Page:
N is for Noble

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Things I Want My Daughters to Know is one of those books, with the pastel covers and the potentially heart rending plotline. Elizabeth Noble is one of those authors, with a plethora of novels behind her with titles such as The Reading Group and Alphabet Weekend. I know I shouldn’t be dismissive as sometimes an author has little to no control over art work, and publishers know that shoes and pastels sell to women.

The plot is pretty straightforward – Barbara has died of terminal cancer, leaving behind four daughters and a second husband. It becomes almost like a modernised Little Women, with four very different characters vying for attention in different ways, as well as dealing with the absence of a parent.

There’s Jennifer, the oldest and most staid daughter. Her marriage is falling apart because the wanted child has failed to appear.

Then there’s Lisa, the second oldest and the former wild child. Her long term partner wants to get married but she is afraid of the commitment.

After that there’s Amanda, the wandering nomad who is so averse to confronting her issues that she wasn’t even present for her mother’s death.

The youngest child is Hannah, separated from her sister by decades and blood, as her father is her mother’s second husband, Mark. At nearly sixteen, the loss of her mother is perhaps most keenly felt by her as she struggles to cope with the teenage years without her.

The clever thing about the novel is that Barbara is a character of her own, despite being dead before the first chapter. She comes to life through letters she wrote to her family and a journal she kept throughout her illness. It’s full of anecdotes, memories and advice – the titular things she wants her daughters to know. It turns out, though, that there is a difference between the Barbara that her family knew and the one in the journals.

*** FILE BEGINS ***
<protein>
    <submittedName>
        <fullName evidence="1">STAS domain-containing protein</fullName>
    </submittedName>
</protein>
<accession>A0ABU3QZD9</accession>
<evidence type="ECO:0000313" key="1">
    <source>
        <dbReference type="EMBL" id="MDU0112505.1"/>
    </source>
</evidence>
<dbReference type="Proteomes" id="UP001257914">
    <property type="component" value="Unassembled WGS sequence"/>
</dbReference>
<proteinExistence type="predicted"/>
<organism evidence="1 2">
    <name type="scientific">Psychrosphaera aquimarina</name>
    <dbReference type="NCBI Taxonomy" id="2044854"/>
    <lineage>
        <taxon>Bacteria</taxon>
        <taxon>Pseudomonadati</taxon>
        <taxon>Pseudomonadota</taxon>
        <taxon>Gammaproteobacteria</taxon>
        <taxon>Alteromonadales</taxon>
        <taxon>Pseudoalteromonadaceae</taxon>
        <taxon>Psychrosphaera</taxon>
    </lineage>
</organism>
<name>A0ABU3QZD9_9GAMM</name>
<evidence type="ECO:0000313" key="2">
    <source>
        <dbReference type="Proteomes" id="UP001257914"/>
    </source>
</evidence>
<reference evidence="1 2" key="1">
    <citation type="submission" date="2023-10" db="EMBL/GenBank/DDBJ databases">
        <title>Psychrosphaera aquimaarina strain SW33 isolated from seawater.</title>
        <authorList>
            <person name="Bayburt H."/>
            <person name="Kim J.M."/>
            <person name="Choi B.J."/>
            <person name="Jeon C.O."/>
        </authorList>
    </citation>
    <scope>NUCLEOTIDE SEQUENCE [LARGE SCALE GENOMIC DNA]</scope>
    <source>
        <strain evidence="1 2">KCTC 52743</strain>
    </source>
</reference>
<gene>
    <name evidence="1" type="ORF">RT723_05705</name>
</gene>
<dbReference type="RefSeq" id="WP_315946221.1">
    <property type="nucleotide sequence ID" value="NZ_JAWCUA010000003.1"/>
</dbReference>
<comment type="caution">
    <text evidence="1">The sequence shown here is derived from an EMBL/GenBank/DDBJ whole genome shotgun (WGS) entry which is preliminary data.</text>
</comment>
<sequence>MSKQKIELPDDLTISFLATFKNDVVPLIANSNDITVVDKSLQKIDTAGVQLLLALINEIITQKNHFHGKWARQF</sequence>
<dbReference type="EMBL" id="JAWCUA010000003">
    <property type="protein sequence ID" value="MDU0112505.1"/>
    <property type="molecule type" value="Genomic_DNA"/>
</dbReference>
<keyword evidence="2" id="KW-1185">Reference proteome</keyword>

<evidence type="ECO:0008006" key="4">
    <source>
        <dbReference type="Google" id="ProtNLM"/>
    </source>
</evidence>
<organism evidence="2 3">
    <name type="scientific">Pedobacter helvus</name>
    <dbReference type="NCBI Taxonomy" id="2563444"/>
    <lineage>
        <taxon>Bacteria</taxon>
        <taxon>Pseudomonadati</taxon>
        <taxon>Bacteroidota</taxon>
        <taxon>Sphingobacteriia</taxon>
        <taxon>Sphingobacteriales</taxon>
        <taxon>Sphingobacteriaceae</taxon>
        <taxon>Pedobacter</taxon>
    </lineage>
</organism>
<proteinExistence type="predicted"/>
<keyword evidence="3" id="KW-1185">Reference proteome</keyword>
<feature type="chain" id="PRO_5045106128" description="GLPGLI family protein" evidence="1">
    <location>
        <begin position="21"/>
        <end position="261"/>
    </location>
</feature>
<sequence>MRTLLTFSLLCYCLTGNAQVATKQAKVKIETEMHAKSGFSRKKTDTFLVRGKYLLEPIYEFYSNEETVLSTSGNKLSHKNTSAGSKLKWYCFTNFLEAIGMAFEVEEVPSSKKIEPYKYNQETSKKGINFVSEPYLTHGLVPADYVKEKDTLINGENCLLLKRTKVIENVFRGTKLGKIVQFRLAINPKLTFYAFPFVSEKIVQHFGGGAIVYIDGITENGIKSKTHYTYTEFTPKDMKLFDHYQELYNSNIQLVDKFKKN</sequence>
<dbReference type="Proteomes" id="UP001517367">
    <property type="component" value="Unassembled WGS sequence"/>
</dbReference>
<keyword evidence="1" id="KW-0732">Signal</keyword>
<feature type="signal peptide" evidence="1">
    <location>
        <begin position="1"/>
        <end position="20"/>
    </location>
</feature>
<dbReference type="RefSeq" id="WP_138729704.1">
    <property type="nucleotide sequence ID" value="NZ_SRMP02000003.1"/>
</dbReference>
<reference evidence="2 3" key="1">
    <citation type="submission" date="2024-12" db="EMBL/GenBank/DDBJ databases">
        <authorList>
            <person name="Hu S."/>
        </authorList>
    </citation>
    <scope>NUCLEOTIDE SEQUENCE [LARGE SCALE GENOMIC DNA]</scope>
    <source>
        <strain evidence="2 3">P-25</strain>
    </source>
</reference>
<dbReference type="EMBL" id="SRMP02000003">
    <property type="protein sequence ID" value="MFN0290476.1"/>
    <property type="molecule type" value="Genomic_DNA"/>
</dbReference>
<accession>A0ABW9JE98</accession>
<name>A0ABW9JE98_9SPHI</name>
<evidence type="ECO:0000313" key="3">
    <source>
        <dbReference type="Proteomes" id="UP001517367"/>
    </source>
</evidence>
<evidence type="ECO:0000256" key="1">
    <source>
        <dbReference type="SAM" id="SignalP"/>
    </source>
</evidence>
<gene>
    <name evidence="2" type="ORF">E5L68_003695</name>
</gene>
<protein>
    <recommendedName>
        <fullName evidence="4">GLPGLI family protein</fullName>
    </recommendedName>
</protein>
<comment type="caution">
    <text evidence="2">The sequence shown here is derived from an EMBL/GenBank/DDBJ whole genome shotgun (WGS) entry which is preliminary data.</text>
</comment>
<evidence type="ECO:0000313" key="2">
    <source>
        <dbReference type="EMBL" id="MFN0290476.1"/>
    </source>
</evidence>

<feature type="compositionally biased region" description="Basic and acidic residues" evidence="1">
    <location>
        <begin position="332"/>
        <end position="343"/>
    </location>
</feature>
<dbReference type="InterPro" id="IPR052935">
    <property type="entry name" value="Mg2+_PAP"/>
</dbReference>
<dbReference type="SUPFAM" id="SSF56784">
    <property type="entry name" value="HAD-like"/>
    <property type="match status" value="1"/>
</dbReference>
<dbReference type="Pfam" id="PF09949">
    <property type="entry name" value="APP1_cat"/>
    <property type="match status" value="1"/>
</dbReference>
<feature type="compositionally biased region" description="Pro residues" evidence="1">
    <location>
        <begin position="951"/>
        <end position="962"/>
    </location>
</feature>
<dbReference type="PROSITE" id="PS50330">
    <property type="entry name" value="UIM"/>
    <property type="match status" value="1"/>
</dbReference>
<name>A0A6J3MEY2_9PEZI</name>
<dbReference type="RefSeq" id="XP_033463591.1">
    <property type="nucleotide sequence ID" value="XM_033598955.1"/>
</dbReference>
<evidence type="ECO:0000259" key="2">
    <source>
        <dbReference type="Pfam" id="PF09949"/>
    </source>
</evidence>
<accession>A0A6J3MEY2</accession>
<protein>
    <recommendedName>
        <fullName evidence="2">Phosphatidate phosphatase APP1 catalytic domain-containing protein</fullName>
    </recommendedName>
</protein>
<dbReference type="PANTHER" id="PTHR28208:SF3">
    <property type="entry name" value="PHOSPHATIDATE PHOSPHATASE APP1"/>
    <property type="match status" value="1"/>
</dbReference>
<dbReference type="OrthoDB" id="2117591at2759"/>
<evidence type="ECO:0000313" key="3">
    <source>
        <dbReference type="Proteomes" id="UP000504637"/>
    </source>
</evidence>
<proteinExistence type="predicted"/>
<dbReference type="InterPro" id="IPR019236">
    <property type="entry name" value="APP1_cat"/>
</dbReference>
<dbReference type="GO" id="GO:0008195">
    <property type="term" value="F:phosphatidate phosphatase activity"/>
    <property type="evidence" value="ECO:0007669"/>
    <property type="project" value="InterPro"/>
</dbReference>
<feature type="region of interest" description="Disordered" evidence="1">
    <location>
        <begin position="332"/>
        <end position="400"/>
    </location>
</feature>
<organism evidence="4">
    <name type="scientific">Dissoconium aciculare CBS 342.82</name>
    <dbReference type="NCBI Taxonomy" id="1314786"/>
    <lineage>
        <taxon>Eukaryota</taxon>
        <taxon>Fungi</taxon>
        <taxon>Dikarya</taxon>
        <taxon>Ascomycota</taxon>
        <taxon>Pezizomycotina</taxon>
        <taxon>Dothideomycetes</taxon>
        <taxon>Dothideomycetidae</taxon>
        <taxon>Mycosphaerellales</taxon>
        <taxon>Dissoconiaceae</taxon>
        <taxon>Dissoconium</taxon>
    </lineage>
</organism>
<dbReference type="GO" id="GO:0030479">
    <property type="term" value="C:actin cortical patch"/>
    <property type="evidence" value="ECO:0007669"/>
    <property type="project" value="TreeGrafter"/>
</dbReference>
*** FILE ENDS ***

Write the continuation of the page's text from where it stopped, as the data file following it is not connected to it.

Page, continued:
The one in the journals is full of secrets – she makes mistakes and gets things wrong. This is a departure from the saintly mum the girls remember, and the perfect wife of Mark’s memories.

The rest of the story ambles through the ups and downs of basically the first year without Barbara, as all of the women manage their own struggles, with their mum’s advice in mind. Her husband also manages to begin to make a new life by the end of the book, with some advice from her journal.

There was nothing really wrong with this book, I just didn’t really find it engaging. I also tend to be unaffected by so-called tear-jerkers (unless they’re the donkeys on TV, but I blame the anthropomorphic slant on the advert) and so got to the end of the novel dry eyed. The sisters were all consciously ‘different people’ but I felt that it was a bit too conscious. Maybe I’m just being pernickety – after all, it’s a fictional story, of course it’s going to feel like someone made it up.

People who enjoy an easy read, with familiar characters, will enjoy this. Personally I was looking for something more – deeper, more well rounded characters and less predictable plot lines.

Next week – Joyce Carol Oates’ Rape: A Love Story. Looks like a fun read.

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